People Management

With some employees, it isn’t a matter of ability, it’s a matter of attitude. And while you can’t control someone’s horrible personality, you can decide how you’re going to respond. Use these scripts and strategies to confront problem employees and effectively manage employee discipline so you can bring motivating back to the forefront of your workday.

The first rule of people management is not to let one bad apple spoil your whole bunch. Difficult people can put a strain on the productive members of your team.

Make the most of your human capital. Browse our articles on the good, the bad and the ugly of People Management…

If a star employee has ever surprised you during an exit interview by saying she had been dissatisfied with her job for a long time, you’re not alone. It’s common to find a vast divergence between employee satisfaction and management’s take on the situation. Managers frequently make five big mistakes that can send your valued employees packing. Luckily, they’re easy to fix.
Q. An employee has asked to have his wife present during his performance evaluation. Does he have the right to bring a representative?
Targeted training of managers is vital to company success. Use a survey to identify where to spend your limited training dollars.

After two years of cutbacks, 2011 will be a year of rebuilding company-sponsored 401(k) plans—for both employers and employees. But the result could be more flexible, more customized retirement savings plans. Here is a roundup of recent research regarding your employees and their retirement savings plans.

You can sow seeds of loyalty with your stars if you create a work environment that stimulates them, says Terry Bacon, author of The Elements of Power.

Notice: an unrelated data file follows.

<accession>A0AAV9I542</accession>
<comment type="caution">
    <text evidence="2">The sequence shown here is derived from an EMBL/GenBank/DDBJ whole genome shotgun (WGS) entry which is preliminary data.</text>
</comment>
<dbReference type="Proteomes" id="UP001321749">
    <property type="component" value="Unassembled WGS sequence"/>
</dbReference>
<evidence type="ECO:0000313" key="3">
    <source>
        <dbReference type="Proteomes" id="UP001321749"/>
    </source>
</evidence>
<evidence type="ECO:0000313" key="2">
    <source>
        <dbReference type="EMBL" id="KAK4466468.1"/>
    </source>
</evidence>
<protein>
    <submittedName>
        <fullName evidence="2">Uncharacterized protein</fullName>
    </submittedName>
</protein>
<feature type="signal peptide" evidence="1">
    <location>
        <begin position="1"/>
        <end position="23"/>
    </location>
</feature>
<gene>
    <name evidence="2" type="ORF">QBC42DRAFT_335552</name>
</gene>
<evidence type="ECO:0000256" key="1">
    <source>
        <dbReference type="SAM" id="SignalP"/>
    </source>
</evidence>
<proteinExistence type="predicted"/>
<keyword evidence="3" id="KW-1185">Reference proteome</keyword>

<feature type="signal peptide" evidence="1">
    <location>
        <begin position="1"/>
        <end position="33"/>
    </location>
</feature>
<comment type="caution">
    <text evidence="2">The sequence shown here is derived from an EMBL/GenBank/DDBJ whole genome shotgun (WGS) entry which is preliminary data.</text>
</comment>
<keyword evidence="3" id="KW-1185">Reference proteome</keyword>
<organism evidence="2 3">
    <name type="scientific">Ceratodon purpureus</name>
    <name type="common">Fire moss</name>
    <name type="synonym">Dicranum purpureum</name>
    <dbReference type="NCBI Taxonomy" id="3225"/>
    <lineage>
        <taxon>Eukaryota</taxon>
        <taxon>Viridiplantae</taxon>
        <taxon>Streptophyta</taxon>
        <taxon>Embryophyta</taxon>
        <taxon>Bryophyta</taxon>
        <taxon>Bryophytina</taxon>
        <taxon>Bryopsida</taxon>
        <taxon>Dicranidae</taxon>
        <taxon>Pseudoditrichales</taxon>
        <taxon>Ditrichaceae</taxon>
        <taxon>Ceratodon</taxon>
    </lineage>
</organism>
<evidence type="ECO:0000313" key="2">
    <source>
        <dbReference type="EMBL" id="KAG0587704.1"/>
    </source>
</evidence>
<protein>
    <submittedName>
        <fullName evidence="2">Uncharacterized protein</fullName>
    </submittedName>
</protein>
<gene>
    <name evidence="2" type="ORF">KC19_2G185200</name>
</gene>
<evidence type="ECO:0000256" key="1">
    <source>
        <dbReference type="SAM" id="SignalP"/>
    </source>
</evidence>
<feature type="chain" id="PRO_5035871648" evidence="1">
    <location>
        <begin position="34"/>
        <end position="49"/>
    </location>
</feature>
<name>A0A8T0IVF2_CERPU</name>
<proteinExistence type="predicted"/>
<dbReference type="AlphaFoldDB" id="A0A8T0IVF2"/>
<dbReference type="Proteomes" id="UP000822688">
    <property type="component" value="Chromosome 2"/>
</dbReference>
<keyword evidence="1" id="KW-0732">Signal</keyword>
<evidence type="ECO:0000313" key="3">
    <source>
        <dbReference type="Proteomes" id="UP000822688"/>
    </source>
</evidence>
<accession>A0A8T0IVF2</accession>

You're busy—too busy for small talk. You're friendly enough with employees, but you prefer to stick to business and steer clear of chitchat about weekend plans or personal news. Yet managers who share stories about their families or hobbies forge a special bond.
It would be nice if all employees came to work on time, performed efficiently and pleasantly, and were thankful for their paycheck. But employers know that employees sometimes fall far short of your hopes. Here are the steps to work through as you decide how to proceed:
When Vineet Nayar became president of HCL Technologies in 2005, the company’s growth had slowed. As the board asked Nayar to step into a leadership role, it made it clear: The time had come for something radical. These days, Nayar is that rare breed of leader who actually puts employee engagement first. Why does he do it?
My company gives awards (bonus checks) to employees who have worked five, 10, 15 and 20 years. In the past we've gone from inviting the entire company to an annual dinner where those being honored were presented their checks to only the honorees and their supervisors attending the dinner. This year, we're considering cutting back even more. I'd like to learn how other companies honor their long-standing employees.—Terri
Question: "I’m the president of a growing company and I need help with personal stuff. I don't have time to wait on the phone for two hours with the water company. However, I don't mind paying my assistant to do the same. She is getting paid for her time to help me out. I think assistants who won't help out with the personal stuff probably already have attitudes that bosses don't like. I never make my people make me coffee or clean my office. But I do need help with bills and things like that. What is the problem?"  - Billy